MARINE CORPS BASE CAMP PENDLETON -- Combating minor infractions, rather than destroying a young Marine's career, is the focus of the Correctional Custody Unit that will be implemented here next month.
The CCU provides commanding officers with the means to discipline first term Marines, lance corporal and below, without resorting to a court-martial conviction.
If the command feels that a Marine is salvageable, they can send him to CCU, said Master Sgt. Tab Gillespie, CCU administrator. "It a second chance for them."
A Marine or sailor that has committed a minor offense, such as fighting or unauthorized absence, would be a candidate for CCU.
Once assigned to the CCU, the individual will be required to do hard labor.
"Hard labor is nothing more than general-labor working parties, which will include, grass cutting, weed whacking and police calling," he said.
"The intensity level of the program and the regimental environment are all profound factors that make the program a desirable alternative to help put a Marine or sailor back on the right path vice taking them to a courts-martial."
The Marines will have weekly formal inspections and physical fitness tests, as well as 14 hours of classroom instruction per week.
"The classroom instruction will be based on the Corporal's Course," he said.
"The information covered is something that they can relate to, can be applied upon return to their unit, and is designed to benefit the individual,"
The classes will focus on leadership, pro/con, stress management, land navigation, financial management and the uniform code of military justice.
For now, the CCU will be located in the School of Infantry Quonset huts. The huts that are currently used for the Devil Pups program, Gillespie said.
After an 18-month $6 million renovation project beginning in October, the CCU will relocate to the Brig minimum annex building.
The CCU will have a maximum capacity of 40 awardees with 18 staff members.
"There will be around the clock, close supervision," Gillespie said.
"The CCU parallels boot camp. Everything that the Marine does will be closely supervised, regardless of how minute it is."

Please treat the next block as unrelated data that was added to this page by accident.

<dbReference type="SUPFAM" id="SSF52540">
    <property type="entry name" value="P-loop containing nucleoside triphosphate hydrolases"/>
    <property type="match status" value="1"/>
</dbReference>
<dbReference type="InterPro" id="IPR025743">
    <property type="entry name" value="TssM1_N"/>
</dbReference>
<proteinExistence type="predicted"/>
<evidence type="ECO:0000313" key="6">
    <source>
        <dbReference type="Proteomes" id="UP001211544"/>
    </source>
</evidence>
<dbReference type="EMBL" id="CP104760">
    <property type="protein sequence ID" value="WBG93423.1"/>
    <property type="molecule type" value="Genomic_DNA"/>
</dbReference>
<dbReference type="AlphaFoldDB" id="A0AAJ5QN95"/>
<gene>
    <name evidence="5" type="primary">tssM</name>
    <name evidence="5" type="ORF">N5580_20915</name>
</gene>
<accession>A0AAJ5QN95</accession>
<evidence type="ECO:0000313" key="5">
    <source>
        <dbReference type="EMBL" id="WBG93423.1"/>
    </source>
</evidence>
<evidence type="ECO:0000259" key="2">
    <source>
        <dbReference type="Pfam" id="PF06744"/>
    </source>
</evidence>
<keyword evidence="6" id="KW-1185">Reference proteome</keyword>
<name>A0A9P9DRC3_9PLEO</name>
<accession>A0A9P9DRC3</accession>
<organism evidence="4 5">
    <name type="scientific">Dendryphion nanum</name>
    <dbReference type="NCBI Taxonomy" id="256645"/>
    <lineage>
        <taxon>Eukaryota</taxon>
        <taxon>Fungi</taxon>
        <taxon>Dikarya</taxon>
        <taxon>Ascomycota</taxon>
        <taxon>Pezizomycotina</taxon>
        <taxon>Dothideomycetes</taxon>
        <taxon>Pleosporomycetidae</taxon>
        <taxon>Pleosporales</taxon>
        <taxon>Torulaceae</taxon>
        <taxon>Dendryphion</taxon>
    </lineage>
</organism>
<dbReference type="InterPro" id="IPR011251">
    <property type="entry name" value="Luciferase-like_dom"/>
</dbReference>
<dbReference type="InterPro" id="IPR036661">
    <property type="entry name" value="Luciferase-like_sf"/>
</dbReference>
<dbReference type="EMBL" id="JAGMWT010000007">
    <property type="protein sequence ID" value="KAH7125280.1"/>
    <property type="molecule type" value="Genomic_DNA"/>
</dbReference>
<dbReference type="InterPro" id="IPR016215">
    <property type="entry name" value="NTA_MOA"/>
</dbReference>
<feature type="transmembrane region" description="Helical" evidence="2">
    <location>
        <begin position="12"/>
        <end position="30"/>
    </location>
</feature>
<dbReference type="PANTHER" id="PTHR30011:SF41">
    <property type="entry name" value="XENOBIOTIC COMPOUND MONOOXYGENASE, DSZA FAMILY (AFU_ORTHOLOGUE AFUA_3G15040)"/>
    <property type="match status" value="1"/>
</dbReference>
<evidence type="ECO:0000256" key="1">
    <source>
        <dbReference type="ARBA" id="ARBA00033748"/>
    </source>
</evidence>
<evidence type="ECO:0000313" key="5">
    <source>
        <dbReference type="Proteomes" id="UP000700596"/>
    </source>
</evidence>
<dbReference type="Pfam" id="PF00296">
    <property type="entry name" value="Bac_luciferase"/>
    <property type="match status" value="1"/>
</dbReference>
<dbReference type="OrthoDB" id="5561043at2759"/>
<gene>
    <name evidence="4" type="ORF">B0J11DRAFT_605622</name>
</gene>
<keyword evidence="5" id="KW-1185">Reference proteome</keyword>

The awardees will not do anything unless they receive an instruction or make a valid request. There will be a plan of the day that will dictate everything to be accomplished.
"If you factor in the infinite times of making corrections, the structured environment, loosing your freedom, and intense PT; this will definitely make a Marine regret coming here and never want to return."
The Marines who will be working for the unit are required to have a high degree of initiative, personal integrity and temperament. They will be showing leadership by example, Gillespie added.
The Marines awarded correctional custody will be required to have their medical and dental records, all their uniform items, their full 782 gear, $35 and two combination locks. The $35 will be used for weekly haircuts and to replace health and comfort items during their time in CCU.
One of the differences from the Brig, is there will be no good conduct time awarded. Each Marine will be required to serve their full sentence. If a Marine refuses to train, though, he will be sent back to his unit and dealt with accordingly.
The only reason a Marine would leave CCU before serving his time, or refusing to train, is for emergency leave. The Marine will then be required to finish his time once he returns.
The opportunity for the CCU exists for all Marines stationed at bases west of the Mississippi.
The CCU program is being modeled after Marine Corps Base Camp Lejeune's CCU program, which has been in place since 1985. After traveling to Camp Lejuene and observing their program, Gillespie was tasked with implementing the CCU here.
"The program was here before, but the personnel working were not permanent. There were too many turnovers, so it quickly died out," he said.
Some of the personnel that will be working at this facility are coming from the MCB Quantico, Va. Brig. The rest will come from the brig here and all will be permanently assigned to the CCU.
They will be required to take brig pre-service, CCU pre-service and monthly training.
"The staff will continually be evaluated by the officer in charge and the staff noncommissioned officer in charge," Gillespie said.
"I think this program will help Marines who are going down the wrong road and turn them around before they are sentenced to confinement," he said.
CCU should aid non-end of active service attrition, one of the biggest challenges the Marine Corps faces. One of the primary goals of CCU is to retain an individual until his EAS and also provide the Marine an opportunity to be considered for reenlistment.